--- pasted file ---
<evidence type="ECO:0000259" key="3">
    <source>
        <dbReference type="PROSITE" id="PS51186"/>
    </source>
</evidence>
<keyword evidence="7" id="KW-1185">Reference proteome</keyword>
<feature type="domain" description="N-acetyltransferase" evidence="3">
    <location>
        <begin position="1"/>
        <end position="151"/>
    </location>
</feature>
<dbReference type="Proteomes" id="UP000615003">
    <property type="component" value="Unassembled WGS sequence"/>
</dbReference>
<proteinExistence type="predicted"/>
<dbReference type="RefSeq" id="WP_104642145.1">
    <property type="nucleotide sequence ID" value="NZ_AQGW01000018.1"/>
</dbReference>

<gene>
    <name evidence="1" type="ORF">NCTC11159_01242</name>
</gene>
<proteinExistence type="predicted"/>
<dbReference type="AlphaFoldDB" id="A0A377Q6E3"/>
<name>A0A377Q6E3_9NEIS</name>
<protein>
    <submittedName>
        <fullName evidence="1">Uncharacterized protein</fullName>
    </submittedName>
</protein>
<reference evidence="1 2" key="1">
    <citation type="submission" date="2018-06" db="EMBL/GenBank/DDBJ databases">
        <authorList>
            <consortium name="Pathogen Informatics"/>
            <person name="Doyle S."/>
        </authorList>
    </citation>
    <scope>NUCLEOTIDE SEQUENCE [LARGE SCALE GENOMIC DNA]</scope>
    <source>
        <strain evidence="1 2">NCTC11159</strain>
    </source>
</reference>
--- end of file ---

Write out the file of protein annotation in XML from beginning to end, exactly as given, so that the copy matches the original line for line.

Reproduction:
<evidence type="ECO:0000259" key="3">
    <source>
        <dbReference type="PROSITE" id="PS51186"/>
    </source>
</evidence>
<keyword evidence="7" id="KW-1185">Reference proteome</keyword>
<feature type="domain" description="N-acetyltransferase" evidence="3">
    <location>
        <begin position="1"/>
        <end position="151"/>
    </location>
</feature>
<dbReference type="Proteomes" id="UP000615003">
    <property type="component" value="Unassembled WGS sequence"/>
</dbReference>
<proteinExistence type="predicted"/>
<dbReference type="RefSeq" id="WP_104642145.1">
    <property type="nucleotide sequence ID" value="NZ_AQGW01000018.1"/>
</dbReference>

<gene>
    <name evidence="1" type="ORF">NCTC11159_01242</name>
</gene>
<proteinExistence type="predicted"/>
<dbReference type="AlphaFoldDB" id="A0A377Q6E3"/>
<name>A0A377Q6E3_9NEIS</name>
<protein>
    <submittedName>
        <fullName evidence="1">Uncharacterized protein</fullName>
    </submittedName>
</protein>
<reference evidence="1 2" key="1">
    <citation type="submission" date="2018-06" db="EMBL/GenBank/DDBJ databases">
        <authorList>
            <consortium name="Pathogen Informatics"/>
            <person name="Doyle S."/>
        </authorList>
    </citation>
    <scope>NUCLEOTIDE SEQUENCE [LARGE SCALE GENOMIC DNA]</scope>
    <source>
        <strain evidence="1 2">NCTC11159</strain>
    </source>
</reference>